I’ve added new high quality event photos of Rooney Mara attends the Calvin Klein Collection fashion show during Mercedes-Benz Fashion Week Spring 2014 at Spring Studios on September 12, 2013 in New York City.
Good news, Rooney Mara has landed a role in Todd Haynes directed new film, Carol. Mia Wasikowska was previously attached to the film but was dropped recently. The film evolves around two women from different backgrounds strike up a relationship in 1950s New York. Based on Patricia Highsmith’s book “The Price of Salt.”
Todd Haynes on Rooney Joining ‘Carol’
“We’re over the moon to have Rooney on board,” said Haynes. “I’ve been a tremendous admirer of her work from the beginning, so the thought of bringing her together with Cate on-screen is thrilling to say the least.”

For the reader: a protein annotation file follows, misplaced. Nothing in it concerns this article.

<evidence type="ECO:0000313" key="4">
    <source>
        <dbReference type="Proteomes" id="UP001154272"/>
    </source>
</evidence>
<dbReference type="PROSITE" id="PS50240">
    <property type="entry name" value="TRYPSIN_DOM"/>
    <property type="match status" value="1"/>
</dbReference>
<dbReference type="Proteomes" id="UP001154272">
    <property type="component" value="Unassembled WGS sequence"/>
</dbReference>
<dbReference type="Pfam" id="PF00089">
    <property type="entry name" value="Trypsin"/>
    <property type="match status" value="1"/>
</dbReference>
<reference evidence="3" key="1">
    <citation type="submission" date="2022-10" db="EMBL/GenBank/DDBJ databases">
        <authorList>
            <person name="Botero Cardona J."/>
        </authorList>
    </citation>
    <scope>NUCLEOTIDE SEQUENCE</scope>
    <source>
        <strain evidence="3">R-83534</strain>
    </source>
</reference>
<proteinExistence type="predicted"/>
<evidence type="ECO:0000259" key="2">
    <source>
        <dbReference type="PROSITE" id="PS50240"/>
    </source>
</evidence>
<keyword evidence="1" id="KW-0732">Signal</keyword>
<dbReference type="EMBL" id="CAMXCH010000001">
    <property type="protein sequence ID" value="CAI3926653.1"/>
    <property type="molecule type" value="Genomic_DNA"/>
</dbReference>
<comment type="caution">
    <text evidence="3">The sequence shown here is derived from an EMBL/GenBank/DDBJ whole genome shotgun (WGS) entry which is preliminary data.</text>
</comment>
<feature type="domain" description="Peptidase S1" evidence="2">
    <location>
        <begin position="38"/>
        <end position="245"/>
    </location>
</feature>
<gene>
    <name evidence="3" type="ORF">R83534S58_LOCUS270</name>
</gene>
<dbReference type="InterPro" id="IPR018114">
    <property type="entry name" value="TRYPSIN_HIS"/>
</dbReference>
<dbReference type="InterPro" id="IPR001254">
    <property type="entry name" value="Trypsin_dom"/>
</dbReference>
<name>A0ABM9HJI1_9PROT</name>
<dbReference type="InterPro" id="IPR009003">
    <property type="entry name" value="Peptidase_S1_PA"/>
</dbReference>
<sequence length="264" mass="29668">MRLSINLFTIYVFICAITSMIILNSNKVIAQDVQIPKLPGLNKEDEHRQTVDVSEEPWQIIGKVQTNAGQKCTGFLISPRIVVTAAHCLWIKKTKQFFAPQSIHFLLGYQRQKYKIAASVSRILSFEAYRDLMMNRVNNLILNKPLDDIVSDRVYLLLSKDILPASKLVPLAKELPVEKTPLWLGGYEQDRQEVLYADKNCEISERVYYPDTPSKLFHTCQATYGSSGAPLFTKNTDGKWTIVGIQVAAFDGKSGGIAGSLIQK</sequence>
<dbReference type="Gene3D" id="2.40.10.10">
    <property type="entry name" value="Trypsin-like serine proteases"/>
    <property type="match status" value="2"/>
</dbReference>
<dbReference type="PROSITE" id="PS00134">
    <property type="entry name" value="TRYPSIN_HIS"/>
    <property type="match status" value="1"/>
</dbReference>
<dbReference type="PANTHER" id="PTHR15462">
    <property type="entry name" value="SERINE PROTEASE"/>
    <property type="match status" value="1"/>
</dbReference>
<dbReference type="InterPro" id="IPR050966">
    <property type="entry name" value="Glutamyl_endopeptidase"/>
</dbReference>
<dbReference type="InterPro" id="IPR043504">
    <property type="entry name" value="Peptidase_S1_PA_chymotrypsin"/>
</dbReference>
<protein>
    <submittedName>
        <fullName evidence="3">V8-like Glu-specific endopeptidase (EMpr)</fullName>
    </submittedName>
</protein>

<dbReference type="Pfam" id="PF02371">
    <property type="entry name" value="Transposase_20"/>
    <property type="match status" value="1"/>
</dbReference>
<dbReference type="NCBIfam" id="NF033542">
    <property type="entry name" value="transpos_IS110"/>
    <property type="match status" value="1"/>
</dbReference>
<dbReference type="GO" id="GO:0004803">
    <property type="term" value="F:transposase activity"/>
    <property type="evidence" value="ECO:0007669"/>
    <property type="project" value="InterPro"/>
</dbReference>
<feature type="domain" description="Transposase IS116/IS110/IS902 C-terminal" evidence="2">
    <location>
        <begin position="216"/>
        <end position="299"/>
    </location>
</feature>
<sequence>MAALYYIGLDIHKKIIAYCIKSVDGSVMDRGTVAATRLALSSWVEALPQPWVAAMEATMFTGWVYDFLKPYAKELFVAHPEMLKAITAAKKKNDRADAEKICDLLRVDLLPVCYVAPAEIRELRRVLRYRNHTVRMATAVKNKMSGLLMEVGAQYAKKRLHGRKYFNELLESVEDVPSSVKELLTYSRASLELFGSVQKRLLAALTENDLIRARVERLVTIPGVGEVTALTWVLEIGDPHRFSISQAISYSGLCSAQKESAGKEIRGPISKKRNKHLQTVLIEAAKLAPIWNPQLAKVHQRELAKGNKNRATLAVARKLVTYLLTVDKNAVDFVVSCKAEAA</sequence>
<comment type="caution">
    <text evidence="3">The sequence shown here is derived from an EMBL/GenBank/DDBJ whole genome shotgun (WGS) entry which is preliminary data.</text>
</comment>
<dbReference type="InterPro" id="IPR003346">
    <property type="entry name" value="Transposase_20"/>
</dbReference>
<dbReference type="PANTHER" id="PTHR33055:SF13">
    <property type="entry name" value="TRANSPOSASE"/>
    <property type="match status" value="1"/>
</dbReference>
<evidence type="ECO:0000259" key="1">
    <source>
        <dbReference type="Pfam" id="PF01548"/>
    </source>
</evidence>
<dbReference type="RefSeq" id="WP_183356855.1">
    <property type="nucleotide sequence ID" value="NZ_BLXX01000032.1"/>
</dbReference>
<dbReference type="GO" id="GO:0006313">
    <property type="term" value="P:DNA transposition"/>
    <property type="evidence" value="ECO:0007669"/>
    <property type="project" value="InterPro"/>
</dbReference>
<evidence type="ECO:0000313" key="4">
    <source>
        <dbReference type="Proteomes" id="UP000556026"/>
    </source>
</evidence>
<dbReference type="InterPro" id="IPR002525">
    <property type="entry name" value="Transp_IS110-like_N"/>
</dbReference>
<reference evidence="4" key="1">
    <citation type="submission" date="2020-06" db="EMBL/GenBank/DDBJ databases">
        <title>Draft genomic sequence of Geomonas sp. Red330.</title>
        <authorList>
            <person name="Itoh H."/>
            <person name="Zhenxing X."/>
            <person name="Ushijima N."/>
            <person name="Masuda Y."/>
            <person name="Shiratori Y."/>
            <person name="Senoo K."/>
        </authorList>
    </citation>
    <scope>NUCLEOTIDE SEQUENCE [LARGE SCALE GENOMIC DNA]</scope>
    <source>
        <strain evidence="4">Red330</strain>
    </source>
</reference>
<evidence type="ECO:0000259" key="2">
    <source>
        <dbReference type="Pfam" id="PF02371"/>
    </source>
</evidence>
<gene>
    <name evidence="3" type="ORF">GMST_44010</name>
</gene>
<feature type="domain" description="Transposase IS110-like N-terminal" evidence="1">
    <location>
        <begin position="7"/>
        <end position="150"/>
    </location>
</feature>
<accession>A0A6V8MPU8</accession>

Added Karlsen: “Rooney Mara is one of the most interesting and striking young talents working today. There are few actors who have the weight to play against someone with the extraordinary distinction and mercurial range of Cate Blanchett, and she is one of them. The combination of them both is something potentially sensational.”
Rooney Mara is not known for giving off the warmest of first impressions. Standoffish, aloof, icy, remote, guarded, distant, opaque, steely, impenetrable, unreadable: such tend to be the words used by journalists to describe their encounters with the actress, a less than inviting list of adjectives that I decide to lob at her the moment we meet in Manhattan. I figure my little ignoble stunt will put Mara on the defensive, stir up some deep-seated insecurities, maybe even provoke a flash of anger, all in the name of exposing some new, hidden dimension of the actress to the world.